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Gary Geddes & Ann Eriksson in Hamilton
November 9 @ 7:00 pm - 8:30 pm
Thursday, November 9, 2017 at 7pm
The Reading Room at Bryan Prince Bookseller
1060 King Street West, Hamilton
Free, everyone welcome
Gary Geddes and Ann Eriksson will be here from British Columbia to talk about their most recent books.
Medicine Unbundled: A Journey Through the Minefields of Indigenous Health Care is a shocking exposé of the dark history and legacy of segregated Indigenous health care in Canada.
After the publication of his critically acclaimed 2011 book Drink the Bitter Root: A Writer’s Search for Justice and Healing in Africa, author Gary Geddes turned the investigative lens on his own country, embarking on a long and difficult journey across Canada to interview Indigenous elders willing to share their experiences of segregated health care, including their treatment in the “Indian hospitals” that existed from coast to coast for over half a century.
The memories recounted by these survivors—from gratuitous drug and surgical experiments to electroshock treatments intended to destroy the memory of sexual abuse—are truly harrowing, and will surely shatter any lingering illusions about the virtues or good intentions of our colonial past. Yet, this is more than just the painful history of a once-so-called vanishing people (a people who have resisted vanishing despite the best efforts of those in charge); it is a testament to survival, perseverance, and the power of memory to keep history alive and promote the idea of a more open and just future.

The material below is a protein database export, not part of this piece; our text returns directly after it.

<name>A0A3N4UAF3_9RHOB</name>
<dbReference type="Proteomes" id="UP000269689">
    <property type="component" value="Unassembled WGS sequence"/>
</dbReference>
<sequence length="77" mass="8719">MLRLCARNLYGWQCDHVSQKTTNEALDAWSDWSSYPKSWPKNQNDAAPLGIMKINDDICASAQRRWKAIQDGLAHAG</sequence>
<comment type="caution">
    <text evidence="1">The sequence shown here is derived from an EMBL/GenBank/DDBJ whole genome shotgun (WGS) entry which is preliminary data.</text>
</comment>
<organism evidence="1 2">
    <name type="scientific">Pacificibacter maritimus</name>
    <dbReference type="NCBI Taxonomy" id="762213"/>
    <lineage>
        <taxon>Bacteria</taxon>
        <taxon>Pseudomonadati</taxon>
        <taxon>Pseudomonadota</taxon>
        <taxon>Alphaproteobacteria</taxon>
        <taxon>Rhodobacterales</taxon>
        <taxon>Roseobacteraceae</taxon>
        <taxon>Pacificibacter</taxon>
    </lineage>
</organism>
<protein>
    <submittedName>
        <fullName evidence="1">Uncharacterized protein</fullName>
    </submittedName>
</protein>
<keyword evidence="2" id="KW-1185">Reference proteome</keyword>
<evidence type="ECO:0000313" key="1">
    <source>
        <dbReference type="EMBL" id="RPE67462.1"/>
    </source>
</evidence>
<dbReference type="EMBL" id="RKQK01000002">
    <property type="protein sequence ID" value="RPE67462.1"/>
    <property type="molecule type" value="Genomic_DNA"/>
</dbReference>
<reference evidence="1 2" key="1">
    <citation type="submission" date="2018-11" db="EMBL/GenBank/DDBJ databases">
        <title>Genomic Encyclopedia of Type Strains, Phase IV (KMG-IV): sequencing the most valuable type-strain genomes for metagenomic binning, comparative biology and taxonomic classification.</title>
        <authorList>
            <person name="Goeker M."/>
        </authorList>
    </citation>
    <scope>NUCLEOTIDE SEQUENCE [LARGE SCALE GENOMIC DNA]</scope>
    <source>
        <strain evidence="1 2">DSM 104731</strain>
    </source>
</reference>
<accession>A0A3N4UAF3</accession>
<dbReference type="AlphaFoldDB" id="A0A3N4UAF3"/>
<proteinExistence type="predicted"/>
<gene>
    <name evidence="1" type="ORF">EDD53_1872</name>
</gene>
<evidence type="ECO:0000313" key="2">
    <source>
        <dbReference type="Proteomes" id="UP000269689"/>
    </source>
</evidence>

Released to coincide with the Year of Reconciliation (2017), Medicine Unbundled is an important and timely contribution to our national narrative.
Gary Geddes has written and edited more than forty-five books of poetry, fiction, drama, non-fiction, criticism, translation, and anthologies. He has won more than a dozen national and international literary awards, including the British Columbia Lieutenant-Governor’s Award for Literary Excellence, the Commonwealth Poetry Prize, and the Gabriela Mistral Prize from the government of Chile. He is the author of two best-selling travel memoirs, The Kingdom of Ten Thousand Things and Sailing Home, as well as the critically acclaimed Drink the Bitter Root, which was a finalist for the Hubert Evans Non-Fiction Prize. He lives on Thetis Island, British Columbia.
The Performance: Naive and talented, Hana Knight is a young classical pianist who has been gifted with a musical upbringing, a magnificent Steinway piano, a place at Juilliard and a patron who arranges everything, from her Manhattan apartment to her first European tour.
In the midst of her meteoric career, Hana becomes increasingly aware of an unusual follower, a homeless woman named Jacqueline who sells handmade mittens and collects empties to buy tickets to Hana’s concerts. She manages to track down the evasive woman and they develop a tenuous friendship. But as Hana learns more about Jacqueline, the wall she has built between her past life and her new one begins to crumble. As the novel builds in tension, a potentially career-ending encounter forces Hana to finally face the dark truth behind her privileged upbringing.
Simultaneously lyrical and gripping, and told with clear and powerful prose, The Performance is eloquent in its depiction of the strikingly different worlds that coexist within a single city: the wealthy circles of Manhattan’s cultural elite, and the stark existence of those who struggle to survive from day to day.
Ann Eriksson is the author of The Performance, as well as four previous novels: Decomposing Maggie (2003), In the Hands of Anubis (2009), Falling From Grace (2011) and High Clear Bell of Morning (2014). Eriksson lives on Thetis Island, British Columbia.
Can’t make the event in person? Call or email us to pre-order a copy of Medicine Unbundled or The Performance and we’ll get it signed for you.